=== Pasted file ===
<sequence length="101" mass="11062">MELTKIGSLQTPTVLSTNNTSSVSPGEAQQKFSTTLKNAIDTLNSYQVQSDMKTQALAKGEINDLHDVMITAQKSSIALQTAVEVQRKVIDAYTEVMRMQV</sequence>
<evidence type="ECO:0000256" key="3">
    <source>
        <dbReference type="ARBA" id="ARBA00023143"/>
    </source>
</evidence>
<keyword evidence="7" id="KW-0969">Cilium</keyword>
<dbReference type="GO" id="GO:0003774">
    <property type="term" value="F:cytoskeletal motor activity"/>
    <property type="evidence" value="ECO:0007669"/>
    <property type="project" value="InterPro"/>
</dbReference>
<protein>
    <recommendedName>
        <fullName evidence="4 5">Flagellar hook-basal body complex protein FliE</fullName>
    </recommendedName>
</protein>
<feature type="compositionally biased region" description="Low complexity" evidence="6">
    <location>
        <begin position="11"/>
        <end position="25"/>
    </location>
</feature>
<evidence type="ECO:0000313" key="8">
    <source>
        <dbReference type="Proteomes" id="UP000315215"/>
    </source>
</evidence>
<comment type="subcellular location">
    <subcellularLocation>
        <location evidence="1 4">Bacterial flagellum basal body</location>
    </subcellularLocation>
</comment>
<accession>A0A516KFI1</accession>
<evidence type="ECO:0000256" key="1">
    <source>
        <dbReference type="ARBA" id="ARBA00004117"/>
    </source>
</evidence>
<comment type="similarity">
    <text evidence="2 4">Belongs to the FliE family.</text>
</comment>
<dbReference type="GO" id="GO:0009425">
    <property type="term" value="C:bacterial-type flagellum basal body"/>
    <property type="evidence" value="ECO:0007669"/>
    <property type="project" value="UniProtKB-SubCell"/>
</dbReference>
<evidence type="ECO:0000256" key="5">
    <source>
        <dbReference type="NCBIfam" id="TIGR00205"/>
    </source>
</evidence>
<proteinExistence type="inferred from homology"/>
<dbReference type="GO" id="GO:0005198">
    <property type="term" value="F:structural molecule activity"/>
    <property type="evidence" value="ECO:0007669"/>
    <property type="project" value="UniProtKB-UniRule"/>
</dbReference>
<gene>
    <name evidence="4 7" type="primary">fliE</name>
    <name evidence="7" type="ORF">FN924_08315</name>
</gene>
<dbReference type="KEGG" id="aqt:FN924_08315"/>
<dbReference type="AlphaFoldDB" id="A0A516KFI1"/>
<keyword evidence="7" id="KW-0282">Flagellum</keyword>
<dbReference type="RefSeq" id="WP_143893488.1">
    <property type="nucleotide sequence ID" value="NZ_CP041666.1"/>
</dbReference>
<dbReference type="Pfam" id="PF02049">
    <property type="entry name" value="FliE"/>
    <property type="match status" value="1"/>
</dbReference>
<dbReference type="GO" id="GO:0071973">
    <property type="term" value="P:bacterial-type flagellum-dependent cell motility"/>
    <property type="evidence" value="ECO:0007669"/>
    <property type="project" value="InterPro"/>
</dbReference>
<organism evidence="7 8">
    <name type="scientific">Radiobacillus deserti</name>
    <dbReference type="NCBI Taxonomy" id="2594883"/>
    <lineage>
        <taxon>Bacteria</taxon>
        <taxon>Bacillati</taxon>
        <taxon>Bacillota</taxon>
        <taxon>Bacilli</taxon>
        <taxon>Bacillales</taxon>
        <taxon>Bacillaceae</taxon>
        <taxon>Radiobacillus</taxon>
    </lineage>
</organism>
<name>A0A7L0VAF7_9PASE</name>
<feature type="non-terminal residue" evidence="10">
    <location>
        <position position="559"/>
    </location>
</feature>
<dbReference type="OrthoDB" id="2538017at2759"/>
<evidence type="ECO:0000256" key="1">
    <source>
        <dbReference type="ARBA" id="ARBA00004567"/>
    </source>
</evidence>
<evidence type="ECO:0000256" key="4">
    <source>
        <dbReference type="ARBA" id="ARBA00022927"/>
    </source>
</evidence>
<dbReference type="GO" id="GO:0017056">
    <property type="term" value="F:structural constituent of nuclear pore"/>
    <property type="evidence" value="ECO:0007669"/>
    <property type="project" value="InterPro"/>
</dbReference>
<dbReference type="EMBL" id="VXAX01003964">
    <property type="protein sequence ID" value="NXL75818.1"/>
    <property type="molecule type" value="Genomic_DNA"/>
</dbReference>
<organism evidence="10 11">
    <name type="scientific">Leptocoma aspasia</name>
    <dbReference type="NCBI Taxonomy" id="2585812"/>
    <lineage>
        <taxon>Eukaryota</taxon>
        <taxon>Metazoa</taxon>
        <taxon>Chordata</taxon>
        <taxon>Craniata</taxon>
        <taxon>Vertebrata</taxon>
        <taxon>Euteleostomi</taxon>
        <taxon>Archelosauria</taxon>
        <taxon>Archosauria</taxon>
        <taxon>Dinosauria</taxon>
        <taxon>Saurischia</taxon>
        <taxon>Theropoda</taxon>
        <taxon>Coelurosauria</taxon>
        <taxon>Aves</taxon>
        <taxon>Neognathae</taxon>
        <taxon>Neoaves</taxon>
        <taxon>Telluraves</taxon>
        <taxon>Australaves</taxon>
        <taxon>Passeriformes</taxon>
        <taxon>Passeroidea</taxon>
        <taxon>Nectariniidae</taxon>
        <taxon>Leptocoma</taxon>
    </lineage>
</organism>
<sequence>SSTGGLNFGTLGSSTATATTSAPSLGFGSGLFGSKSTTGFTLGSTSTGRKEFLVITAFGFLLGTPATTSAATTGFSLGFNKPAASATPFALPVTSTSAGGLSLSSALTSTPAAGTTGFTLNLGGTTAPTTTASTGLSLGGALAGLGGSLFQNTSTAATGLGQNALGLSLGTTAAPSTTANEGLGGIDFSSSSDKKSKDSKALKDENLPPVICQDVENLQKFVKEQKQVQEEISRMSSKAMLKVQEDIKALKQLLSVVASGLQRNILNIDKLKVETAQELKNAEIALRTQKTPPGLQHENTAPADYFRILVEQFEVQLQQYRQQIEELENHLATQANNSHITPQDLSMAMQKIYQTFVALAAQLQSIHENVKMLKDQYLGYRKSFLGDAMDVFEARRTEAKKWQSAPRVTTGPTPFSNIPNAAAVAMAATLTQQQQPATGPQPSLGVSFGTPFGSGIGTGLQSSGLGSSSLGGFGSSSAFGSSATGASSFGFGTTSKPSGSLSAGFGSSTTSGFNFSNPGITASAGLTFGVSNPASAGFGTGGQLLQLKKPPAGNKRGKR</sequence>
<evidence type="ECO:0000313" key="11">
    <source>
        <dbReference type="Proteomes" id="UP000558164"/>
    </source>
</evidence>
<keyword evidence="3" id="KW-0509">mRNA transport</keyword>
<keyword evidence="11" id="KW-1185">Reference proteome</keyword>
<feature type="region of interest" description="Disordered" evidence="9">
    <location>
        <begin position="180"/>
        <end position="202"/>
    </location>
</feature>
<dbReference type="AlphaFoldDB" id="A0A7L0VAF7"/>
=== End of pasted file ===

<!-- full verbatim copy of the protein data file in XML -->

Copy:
<sequence length="101" mass="11062">MELTKIGSLQTPTVLSTNNTSSVSPGEAQQKFSTTLKNAIDTLNSYQVQSDMKTQALAKGEINDLHDVMITAQKSSIALQTAVEVQRKVIDAYTEVMRMQV</sequence>
<evidence type="ECO:0000256" key="3">
    <source>
        <dbReference type="ARBA" id="ARBA00023143"/>
    </source>
</evidence>
<keyword evidence="7" id="KW-0969">Cilium</keyword>
<dbReference type="GO" id="GO:0003774">
    <property type="term" value="F:cytoskeletal motor activity"/>
    <property type="evidence" value="ECO:0007669"/>
    <property type="project" value="InterPro"/>
</dbReference>
<protein>
    <recommendedName>
        <fullName evidence="4 5">Flagellar hook-basal body complex protein FliE</fullName>
    </recommendedName>
</protein>
<feature type="compositionally biased region" description="Low complexity" evidence="6">
    <location>
        <begin position="11"/>
        <end position="25"/>
    </location>
</feature>
<evidence type="ECO:0000313" key="8">
    <source>
        <dbReference type="Proteomes" id="UP000315215"/>
    </source>
</evidence>
<comment type="subcellular location">
    <subcellularLocation>
        <location evidence="1 4">Bacterial flagellum basal body</location>
    </subcellularLocation>
</comment>
<accession>A0A516KFI1</accession>
<evidence type="ECO:0000256" key="1">
    <source>
        <dbReference type="ARBA" id="ARBA00004117"/>
    </source>
</evidence>
<comment type="similarity">
    <text evidence="2 4">Belongs to the FliE family.</text>
</comment>
<dbReference type="GO" id="GO:0009425">
    <property type="term" value="C:bacterial-type flagellum basal body"/>
    <property type="evidence" value="ECO:0007669"/>
    <property type="project" value="UniProtKB-SubCell"/>
</dbReference>
<evidence type="ECO:0000256" key="5">
    <source>
        <dbReference type="NCBIfam" id="TIGR00205"/>
    </source>
</evidence>
<proteinExistence type="inferred from homology"/>
<dbReference type="GO" id="GO:0005198">
    <property type="term" value="F:structural molecule activity"/>
    <property type="evidence" value="ECO:0007669"/>
    <property type="project" value="UniProtKB-UniRule"/>
</dbReference>
<gene>
    <name evidence="4 7" type="primary">fliE</name>
    <name evidence="7" type="ORF">FN924_08315</name>
</gene>
<dbReference type="KEGG" id="aqt:FN924_08315"/>
<dbReference type="AlphaFoldDB" id="A0A516KFI1"/>
<keyword evidence="7" id="KW-0282">Flagellum</keyword>
<dbReference type="RefSeq" id="WP_143893488.1">
    <property type="nucleotide sequence ID" value="NZ_CP041666.1"/>
</dbReference>
<dbReference type="Pfam" id="PF02049">
    <property type="entry name" value="FliE"/>
    <property type="match status" value="1"/>
</dbReference>
<dbReference type="GO" id="GO:0071973">
    <property type="term" value="P:bacterial-type flagellum-dependent cell motility"/>
    <property type="evidence" value="ECO:0007669"/>
    <property type="project" value="InterPro"/>
</dbReference>
<organism evidence="7 8">
    <name type="scientific">Radiobacillus deserti</name>
    <dbReference type="NCBI Taxonomy" id="2594883"/>
    <lineage>
        <taxon>Bacteria</taxon>
        <taxon>Bacillati</taxon>
        <taxon>Bacillota</taxon>
        <taxon>Bacilli</taxon>
        <taxon>Bacillales</taxon>
        <taxon>Bacillaceae</taxon>
        <taxon>Radiobacillus</taxon>
    </lineage>
</organism>
<name>A0A7L0VAF7_9PASE</name>
<feature type="non-terminal residue" evidence="10">
    <location>
        <position position="559"/>
    </location>
</feature>
<dbReference type="OrthoDB" id="2538017at2759"/>
<evidence type="ECO:0000256" key="1">
    <source>
        <dbReference type="ARBA" id="ARBA00004567"/>
    </source>
</evidence>
<evidence type="ECO:0000256" key="4">
    <source>
        <dbReference type="ARBA" id="ARBA00022927"/>
    </source>
</evidence>
<dbReference type="GO" id="GO:0017056">
    <property type="term" value="F:structural constituent of nuclear pore"/>
    <property type="evidence" value="ECO:0007669"/>
    <property type="project" value="InterPro"/>
</dbReference>
<dbReference type="EMBL" id="VXAX01003964">
    <property type="protein sequence ID" value="NXL75818.1"/>
    <property type="molecule type" value="Genomic_DNA"/>
</dbReference>
<organism evidence="10 11">
    <name type="scientific">Leptocoma aspasia</name>
    <dbReference type="NCBI Taxonomy" id="2585812"/>
    <lineage>
        <taxon>Eukaryota</taxon>
        <taxon>Metazoa</taxon>
        <taxon>Chordata</taxon>
        <taxon>Craniata</taxon>
        <taxon>Vertebrata</taxon>
        <taxon>Euteleostomi</taxon>
        <taxon>Archelosauria</taxon>
        <taxon>Archosauria</taxon>
        <taxon>Dinosauria</taxon>
        <taxon>Saurischia</taxon>
        <taxon>Theropoda</taxon>
        <taxon>Coelurosauria</taxon>
        <taxon>Aves</taxon>
        <taxon>Neognathae</taxon>
        <taxon>Neoaves</taxon>
        <taxon>Telluraves</taxon>
        <taxon>Australaves</taxon>
        <taxon>Passeriformes</taxon>
        <taxon>Passeroidea</taxon>
        <taxon>Nectariniidae</taxon>
        <taxon>Leptocoma</taxon>
    </lineage>
</organism>
<sequence>SSTGGLNFGTLGSSTATATTSAPSLGFGSGLFGSKSTTGFTLGSTSTGRKEFLVITAFGFLLGTPATTSAATTGFSLGFNKPAASATPFALPVTSTSAGGLSLSSALTSTPAAGTTGFTLNLGGTTAPTTTASTGLSLGGALAGLGGSLFQNTSTAATGLGQNALGLSLGTTAAPSTTANEGLGGIDFSSSSDKKSKDSKALKDENLPPVICQDVENLQKFVKEQKQVQEEISRMSSKAMLKVQEDIKALKQLLSVVASGLQRNILNIDKLKVETAQELKNAEIALRTQKTPPGLQHENTAPADYFRILVEQFEVQLQQYRQQIEELENHLATQANNSHITPQDLSMAMQKIYQTFVALAAQLQSIHENVKMLKDQYLGYRKSFLGDAMDVFEARRTEAKKWQSAPRVTTGPTPFSNIPNAAAVAMAATLTQQQQPATGPQPSLGVSFGTPFGSGIGTGLQSSGLGSSSLGGFGSSSAFGSSATGASSFGFGTTSKPSGSLSAGFGSSTTSGFNFSNPGITASAGLTFGVSNPASAGFGTGGQLLQLKKPPAGNKRGKR</sequence>
<evidence type="ECO:0000313" key="11">
    <source>
        <dbReference type="Proteomes" id="UP000558164"/>
    </source>
</evidence>
<keyword evidence="3" id="KW-0509">mRNA transport</keyword>
<keyword evidence="11" id="KW-1185">Reference proteome</keyword>
<feature type="region of interest" description="Disordered" evidence="9">
    <location>
        <begin position="180"/>
        <end position="202"/>
    </location>
</feature>
<dbReference type="AlphaFoldDB" id="A0A7L0VAF7"/>